For the programming, you can do a lot of different patterns, but basically to turn on an LED, you need to set its column's pin to HIGH and it's layer's pin to LOW. This causes current to flow through the column pin, through the LED, and back to the Arduino through the layer pin. Another thing to note: if you want to turn on multiple LED's at once, it may light up other LED's that you didn't intend to light up, so you would need to flash them separately so quickly that it looks like they are on at the same time. An example of this is if you wanted to light up pin 2 in the top layer and pin 3 in the middle layer, pin 2 in the middle layer and pin 3 in the top layer would also turn on because their column pins would be set to HIGH and their layer pins would be set to LOW.

Here is my code:

void setup() {
  for (int i = 2; i <= 13; i++)
    pinMode(i, OUTPUT);
  for (int i = 11; i <=13; i++)
    digitalWrite(i, HIGH);
}
void loop() {
  int del = 100;

  //flashes LED's from top to bottom
  for (int i = 0; i <= 3; i++)
  {
    for (int i = 0; i <= 10; i++)
      digitalWrite(i, HIGH);
    for (int i = 11; i <= 13; i++)
    {
      digitalWrite(i, LOW);
      delay(del);
    }
    for (int i = 11; i <= 13; i++)
    {
      digitalWrite(i, HIGH);
      delay(del);
    }
  }
  //flashes LED's in a downwards spiral
  for (int i = 0; i <= 10; i++)
    digitalWrite(i, LOW);
  for (int i = 0; i < 3; i++)
  {
    flash(del, 0, 0, i);
    flash(del, 1, 0, i);
    flash(del, 2, 0, i);
    flash(del, 2, 1, i);
    flash(del, 2, 2, i);
    flash(del, 1, 2, i);
    flash(del, 0, 2, i);
    flash(del, 0, 1, i);
  }
  //flashes LED's in one random column from top to bottom
  for (int i = 0; i <= 9; i++)
  {
    int x = random(3);
    int y = random(3);
    
    for (int i = 0; i <= 2; i++)
    {
      flash(del+50, x, y, i);
    }
    delay(del);
  }
  //randomly flashes LED's
  for (int i = 0; i <= 200; i++)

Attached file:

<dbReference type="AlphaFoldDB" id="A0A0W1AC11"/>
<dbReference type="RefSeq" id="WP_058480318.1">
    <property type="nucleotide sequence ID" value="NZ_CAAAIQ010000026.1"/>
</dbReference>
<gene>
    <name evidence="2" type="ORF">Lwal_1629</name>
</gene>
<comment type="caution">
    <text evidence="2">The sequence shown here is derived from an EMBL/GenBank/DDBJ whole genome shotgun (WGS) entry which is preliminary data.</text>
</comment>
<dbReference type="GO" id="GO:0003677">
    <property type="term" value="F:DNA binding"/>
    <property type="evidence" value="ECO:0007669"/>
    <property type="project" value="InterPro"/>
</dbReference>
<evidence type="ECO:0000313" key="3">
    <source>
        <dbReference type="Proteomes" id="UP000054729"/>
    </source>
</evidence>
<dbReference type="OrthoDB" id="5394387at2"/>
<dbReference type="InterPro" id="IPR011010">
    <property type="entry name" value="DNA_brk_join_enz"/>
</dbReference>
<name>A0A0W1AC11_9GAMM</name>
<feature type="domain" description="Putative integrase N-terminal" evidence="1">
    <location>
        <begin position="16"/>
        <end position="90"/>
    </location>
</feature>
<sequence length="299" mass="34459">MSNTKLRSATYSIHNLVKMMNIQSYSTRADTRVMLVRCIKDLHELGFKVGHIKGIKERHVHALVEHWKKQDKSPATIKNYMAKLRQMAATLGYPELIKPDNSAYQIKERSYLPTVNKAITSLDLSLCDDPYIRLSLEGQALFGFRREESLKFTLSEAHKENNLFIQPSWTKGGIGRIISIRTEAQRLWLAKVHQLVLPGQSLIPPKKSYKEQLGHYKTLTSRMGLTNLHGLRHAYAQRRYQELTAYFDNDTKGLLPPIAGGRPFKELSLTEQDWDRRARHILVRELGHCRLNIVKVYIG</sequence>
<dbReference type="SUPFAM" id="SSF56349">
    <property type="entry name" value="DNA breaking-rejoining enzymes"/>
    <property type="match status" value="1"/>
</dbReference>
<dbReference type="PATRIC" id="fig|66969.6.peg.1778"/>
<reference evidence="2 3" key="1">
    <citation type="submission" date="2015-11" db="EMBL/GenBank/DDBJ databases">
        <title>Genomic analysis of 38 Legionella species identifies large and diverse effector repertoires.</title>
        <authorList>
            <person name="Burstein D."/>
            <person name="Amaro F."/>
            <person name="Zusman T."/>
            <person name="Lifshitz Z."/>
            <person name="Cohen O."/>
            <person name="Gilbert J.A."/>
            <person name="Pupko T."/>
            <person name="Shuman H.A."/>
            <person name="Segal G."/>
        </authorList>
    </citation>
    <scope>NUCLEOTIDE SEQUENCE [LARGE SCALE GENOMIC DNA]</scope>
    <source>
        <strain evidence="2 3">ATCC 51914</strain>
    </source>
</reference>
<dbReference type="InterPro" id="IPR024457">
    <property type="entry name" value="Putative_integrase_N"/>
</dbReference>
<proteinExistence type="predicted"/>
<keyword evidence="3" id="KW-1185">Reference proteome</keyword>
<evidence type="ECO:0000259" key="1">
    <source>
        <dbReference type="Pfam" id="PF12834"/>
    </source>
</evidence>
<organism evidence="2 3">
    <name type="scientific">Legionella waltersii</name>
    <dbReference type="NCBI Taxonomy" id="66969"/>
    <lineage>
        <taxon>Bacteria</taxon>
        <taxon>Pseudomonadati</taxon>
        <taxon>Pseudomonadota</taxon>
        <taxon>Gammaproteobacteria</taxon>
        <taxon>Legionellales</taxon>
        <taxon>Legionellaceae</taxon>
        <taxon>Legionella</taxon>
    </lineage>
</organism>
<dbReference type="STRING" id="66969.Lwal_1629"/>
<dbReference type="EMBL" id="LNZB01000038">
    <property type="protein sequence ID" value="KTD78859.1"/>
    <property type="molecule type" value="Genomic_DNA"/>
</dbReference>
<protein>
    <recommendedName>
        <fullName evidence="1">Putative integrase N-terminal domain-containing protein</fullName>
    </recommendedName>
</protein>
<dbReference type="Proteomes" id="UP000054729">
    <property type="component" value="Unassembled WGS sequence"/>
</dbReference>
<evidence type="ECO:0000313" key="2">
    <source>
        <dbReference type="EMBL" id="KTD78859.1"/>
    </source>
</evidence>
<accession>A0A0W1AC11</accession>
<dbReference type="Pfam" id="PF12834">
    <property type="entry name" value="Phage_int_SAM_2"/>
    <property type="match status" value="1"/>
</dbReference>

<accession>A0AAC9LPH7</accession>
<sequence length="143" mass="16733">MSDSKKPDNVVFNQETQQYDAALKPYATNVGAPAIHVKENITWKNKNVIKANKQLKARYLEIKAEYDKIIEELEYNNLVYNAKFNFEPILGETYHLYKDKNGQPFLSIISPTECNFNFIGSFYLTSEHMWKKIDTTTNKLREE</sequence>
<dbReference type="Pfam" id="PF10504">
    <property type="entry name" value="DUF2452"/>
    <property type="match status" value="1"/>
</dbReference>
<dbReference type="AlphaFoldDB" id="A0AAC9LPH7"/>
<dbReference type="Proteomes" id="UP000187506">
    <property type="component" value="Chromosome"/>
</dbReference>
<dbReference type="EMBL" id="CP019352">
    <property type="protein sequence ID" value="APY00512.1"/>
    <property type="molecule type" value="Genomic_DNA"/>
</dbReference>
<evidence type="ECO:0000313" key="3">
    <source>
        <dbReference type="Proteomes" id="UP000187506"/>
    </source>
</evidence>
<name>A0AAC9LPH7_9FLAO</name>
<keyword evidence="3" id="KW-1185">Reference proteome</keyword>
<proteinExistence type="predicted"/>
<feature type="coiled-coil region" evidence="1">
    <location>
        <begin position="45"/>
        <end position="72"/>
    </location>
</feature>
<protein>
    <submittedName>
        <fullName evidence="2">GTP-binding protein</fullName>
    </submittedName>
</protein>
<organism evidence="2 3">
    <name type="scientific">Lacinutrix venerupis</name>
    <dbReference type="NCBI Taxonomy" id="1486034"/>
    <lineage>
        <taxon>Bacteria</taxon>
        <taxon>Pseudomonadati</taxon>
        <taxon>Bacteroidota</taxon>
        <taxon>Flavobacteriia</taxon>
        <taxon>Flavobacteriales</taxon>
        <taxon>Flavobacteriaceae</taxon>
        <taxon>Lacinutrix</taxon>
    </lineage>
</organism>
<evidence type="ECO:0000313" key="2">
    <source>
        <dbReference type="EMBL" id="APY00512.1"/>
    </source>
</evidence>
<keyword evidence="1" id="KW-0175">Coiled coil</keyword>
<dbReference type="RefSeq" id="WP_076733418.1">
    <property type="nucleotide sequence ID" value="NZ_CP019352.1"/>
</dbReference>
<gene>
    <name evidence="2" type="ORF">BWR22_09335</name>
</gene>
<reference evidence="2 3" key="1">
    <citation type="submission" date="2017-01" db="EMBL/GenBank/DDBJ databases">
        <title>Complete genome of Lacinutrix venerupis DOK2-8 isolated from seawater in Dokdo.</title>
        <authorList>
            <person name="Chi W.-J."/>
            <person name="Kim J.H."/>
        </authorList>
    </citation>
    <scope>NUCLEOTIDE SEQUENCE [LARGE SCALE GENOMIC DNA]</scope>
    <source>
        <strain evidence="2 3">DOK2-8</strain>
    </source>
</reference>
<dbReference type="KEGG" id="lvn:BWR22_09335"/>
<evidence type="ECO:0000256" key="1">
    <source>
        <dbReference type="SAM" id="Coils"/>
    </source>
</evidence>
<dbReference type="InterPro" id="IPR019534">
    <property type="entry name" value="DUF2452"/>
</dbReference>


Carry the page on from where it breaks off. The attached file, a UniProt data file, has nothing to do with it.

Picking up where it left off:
{
    int x = random(3);
    int y = random(3);
    int z = random(3);
    flash(10, x, y, z);
  }
  //flashes LED's from one corner outwards
  for (int i = 0; i <= 3; i++)
  {
    flash(2*del, 0, 0, 0);
    for (int i = 2*(del/7); i >= 0; i--)
    {
      flash(1, 0, 1, 0);
      flash(1, 1, 1, 0);
      flash(1, 1, 0, 0);
      flash(1, 0, 0, 1);
      flash(1, 0, 1, 1);
      flash(1, 1, 1, 1);
      flash(1, 1, 0, 1);
    }
    for (int i = 2*(del/19); i >= 0; i--)
    {
      flash(1, 0, 2, 0);
      flash(1, 1, 2, 0);
      flash(1, 2, 2, 0);
      flash(1, 2, 1, 0);
      flash(1, 2, 0, 0);
      flash(1, 0, 2, 1);
      flash(1, 1, 2, 1);
      flash(1, 2, 2, 1);
      flash(1, 2, 1, 1);
      flash(1, 2, 0, 1);
      flash(1, 0, 0, 2);
      flash(1, 0, 1, 2);
      flash(1, 0, 2, 2);
      flash(1, 1, 0, 2);
      flash(1, 1, 1, 2);
      flash(1, 1, 2, 2);
      flash(1, 2, 0, 2);
      flash(1, 2, 1, 2);
      flash(1, 2, 2, 2);
    }
  }
}
void onOff(boolean state, int x, int y, int z) {  //turns on or off led at (x, y, z)
  if (state)
  {
    digitalWrite(z+11, LOW);
    digitalWrite((3*x)+y+2, HIGH);
  }
  else
  {
    digitalWrite(z+11, HIGH);
    digitalWrite((3*x)+y+2, LOW);
  }
}
void flash(int msec, int x, int y, int z) {  //flashes led at (x, y, z) on and off for msec
  onOff(true, x, y, z);                      //milliseconds
  delay(msec);
  onOff(false, x, y, z);
}

Your code could vary depending on your wiring and how you want the LED cube to act, but this might give you an idea about what it could look like. Hopefully, your LED cube is working and if you have any questions, leave them in the comments.

<p>Hi, I made the Radio Shack 3D LED Cube Kit, and unfortunately their link to the code was defunct. However, I uploaded your code, and it works great! Thanks!</p>
<p>Awesome! I'm glad this could help.</p>
<p>Cool LED cube design.</p>
<p>Thanks!</p>

About This Instructable

957views

15favorites

License:

More by wc2000:Simple 3x3x3 LED Cube 
Add instructable to: